• Abstract (150-250 words) — Provides a summary of the overall study. The format for the abstract usually follows these areas. Please note that you do not label the sections (purpose, methods, etc.), but you include the sentences as described below:
    • Purpose: “The purpose of this study…” (one sentence).
    • Methods: Usually one to two sentences on how this study was conducted and who the sample or population was.
    • Results: Usually two to three brief sentences on the major findings from the study.
    • Conclusion: One to two sentences on the major implications or ramifications from the study.
  • Chapter 1 — Introduction (2-4 pages)
    • Provides the background and setting needed to put the problem in proper context and justifies the need for the study.
    • Contains facts, trends, and points of view (opinions) as drawn from the professional literature in anthropology and any relevant areas. The presentation of these key points should flow from general trends and concerns to the specific problem/challenge that you will address in your thesis research.
    • Provides a logical lead-in to a clear statement of the problem, which is followed by the purpose of the study and the research objectives that you will pursue.
    • Chapter 1 also includes a list of any assumptions and limitations, as well as a section (Significance of the Study) that explains what groups could potentially benefit from the study and how/why.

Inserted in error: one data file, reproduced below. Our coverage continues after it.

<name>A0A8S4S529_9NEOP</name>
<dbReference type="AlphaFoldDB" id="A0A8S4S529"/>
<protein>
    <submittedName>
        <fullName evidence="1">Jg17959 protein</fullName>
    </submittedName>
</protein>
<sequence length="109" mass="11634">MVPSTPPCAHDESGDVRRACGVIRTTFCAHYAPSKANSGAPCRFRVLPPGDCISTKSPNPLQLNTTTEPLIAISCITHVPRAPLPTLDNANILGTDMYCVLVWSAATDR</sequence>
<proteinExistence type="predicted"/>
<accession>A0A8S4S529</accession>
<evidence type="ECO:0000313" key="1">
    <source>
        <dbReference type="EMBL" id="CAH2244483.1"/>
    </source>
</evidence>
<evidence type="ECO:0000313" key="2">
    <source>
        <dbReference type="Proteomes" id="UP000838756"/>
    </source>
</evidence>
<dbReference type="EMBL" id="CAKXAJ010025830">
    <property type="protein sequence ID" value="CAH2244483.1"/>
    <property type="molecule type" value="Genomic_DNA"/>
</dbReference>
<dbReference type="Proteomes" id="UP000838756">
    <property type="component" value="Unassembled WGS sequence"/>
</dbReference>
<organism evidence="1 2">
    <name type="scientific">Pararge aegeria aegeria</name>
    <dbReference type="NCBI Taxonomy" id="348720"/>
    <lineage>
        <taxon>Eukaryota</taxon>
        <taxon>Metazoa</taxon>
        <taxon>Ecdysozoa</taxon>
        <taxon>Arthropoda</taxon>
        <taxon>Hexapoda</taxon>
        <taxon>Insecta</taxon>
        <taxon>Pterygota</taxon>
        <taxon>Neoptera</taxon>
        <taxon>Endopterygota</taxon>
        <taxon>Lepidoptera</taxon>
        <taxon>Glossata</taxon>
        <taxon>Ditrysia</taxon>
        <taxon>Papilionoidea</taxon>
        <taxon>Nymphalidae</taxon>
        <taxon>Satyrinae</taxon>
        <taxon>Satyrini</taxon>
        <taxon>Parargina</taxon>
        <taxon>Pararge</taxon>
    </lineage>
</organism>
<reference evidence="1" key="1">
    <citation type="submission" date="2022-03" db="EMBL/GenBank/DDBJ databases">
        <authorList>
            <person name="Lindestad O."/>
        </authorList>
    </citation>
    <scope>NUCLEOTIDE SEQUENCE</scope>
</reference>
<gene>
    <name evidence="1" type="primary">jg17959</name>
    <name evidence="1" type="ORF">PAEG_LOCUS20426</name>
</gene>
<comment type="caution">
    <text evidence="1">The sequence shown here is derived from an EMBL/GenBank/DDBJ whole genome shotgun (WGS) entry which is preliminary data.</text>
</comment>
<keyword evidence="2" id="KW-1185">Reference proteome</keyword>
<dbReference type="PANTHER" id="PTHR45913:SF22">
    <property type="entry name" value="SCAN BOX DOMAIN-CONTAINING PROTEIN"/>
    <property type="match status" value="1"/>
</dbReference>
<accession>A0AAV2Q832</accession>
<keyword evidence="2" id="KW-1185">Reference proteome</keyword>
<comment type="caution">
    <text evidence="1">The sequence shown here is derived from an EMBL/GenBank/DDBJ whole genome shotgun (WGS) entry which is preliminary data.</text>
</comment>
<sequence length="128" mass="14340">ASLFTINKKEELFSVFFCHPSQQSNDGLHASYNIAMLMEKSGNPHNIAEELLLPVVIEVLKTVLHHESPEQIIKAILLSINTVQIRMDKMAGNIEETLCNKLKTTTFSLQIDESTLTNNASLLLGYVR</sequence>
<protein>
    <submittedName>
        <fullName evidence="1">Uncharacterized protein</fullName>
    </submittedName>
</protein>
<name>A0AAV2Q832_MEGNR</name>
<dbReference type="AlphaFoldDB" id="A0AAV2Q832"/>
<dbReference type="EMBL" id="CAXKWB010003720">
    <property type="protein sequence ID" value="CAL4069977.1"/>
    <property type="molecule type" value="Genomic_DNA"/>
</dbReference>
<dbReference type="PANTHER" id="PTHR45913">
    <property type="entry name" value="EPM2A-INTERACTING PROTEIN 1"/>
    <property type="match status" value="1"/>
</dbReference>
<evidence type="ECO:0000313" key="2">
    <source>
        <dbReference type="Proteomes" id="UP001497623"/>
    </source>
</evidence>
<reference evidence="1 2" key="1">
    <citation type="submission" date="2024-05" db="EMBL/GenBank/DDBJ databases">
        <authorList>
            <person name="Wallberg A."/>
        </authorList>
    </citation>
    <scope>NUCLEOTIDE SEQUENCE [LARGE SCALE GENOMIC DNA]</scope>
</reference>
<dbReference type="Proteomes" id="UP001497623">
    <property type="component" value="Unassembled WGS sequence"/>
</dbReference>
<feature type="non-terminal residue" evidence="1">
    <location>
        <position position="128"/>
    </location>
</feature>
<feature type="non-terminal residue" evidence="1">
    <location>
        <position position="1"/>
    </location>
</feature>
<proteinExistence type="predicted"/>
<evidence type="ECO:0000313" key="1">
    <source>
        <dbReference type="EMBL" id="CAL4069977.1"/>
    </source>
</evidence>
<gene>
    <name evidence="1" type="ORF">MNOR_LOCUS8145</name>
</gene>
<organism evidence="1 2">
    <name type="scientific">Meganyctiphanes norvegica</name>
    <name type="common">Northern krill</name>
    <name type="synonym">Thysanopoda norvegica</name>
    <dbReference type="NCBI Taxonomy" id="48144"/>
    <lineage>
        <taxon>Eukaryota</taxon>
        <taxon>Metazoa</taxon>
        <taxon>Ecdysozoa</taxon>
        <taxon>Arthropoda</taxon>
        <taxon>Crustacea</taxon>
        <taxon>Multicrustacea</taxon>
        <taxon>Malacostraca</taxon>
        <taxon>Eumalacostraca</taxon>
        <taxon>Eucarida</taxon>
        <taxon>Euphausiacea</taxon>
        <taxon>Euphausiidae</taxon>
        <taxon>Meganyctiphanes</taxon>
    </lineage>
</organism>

• Chapter 2 — Review of Literature (4-6 pages)
    • Presents the results of previous research related to your study topic, organized by the key variables in your study. A conceptual model showing the relationships among variables related to your research problem can also be included.
    • For survey research or other quantitative study, Chapter 2 indicates the theory upon which the study is based. Qualitative studies usually build theory rather than apply or test theory. Thus, in these studies less attention is given to theory in Chapter 2. Provides the rationale for hypotheses (if stated).
  • Chapter 3 — Procedures or Methodology (2-4 pages)
    • Describes in detail the step-by-step procedures used in collecting and analyzing data.
    • Possible sections of Chapter 3 include research design, subject selection, instrumentation, data collection, data analysis, chapter summary and others. Talk with your adviser about adjustments in this chapter if you are undertaking a qualitative study.
  •  Chapter 4 — Findings (page length varies based on study, usually 4-7 pages)
    • Reports all results obtained, including appropriate statistics and descriptions of data.
    • Includes facts only – what was found with explanation, but not interpretation or conjecture by the researcher. Is organized and written around objectives of the study (research questions or hypotheses).
  •  Chapter 5 — Summary and Conclusion (typically 3-5 pages)
    • Briefly summarizes intent, procedures, and findings of study.
    • States conclusions based upon findings (first point in paper where the researcher is allowed to include his or her own interpretations).
    • Describes how findings support or refute related studies (Implications for Current Knowledge).
    • Describes implications of findings for those groups affected by the program/findings (Implications for Practice).
    • Includes recommendations for practice based upon findings and conclusions, if applicable.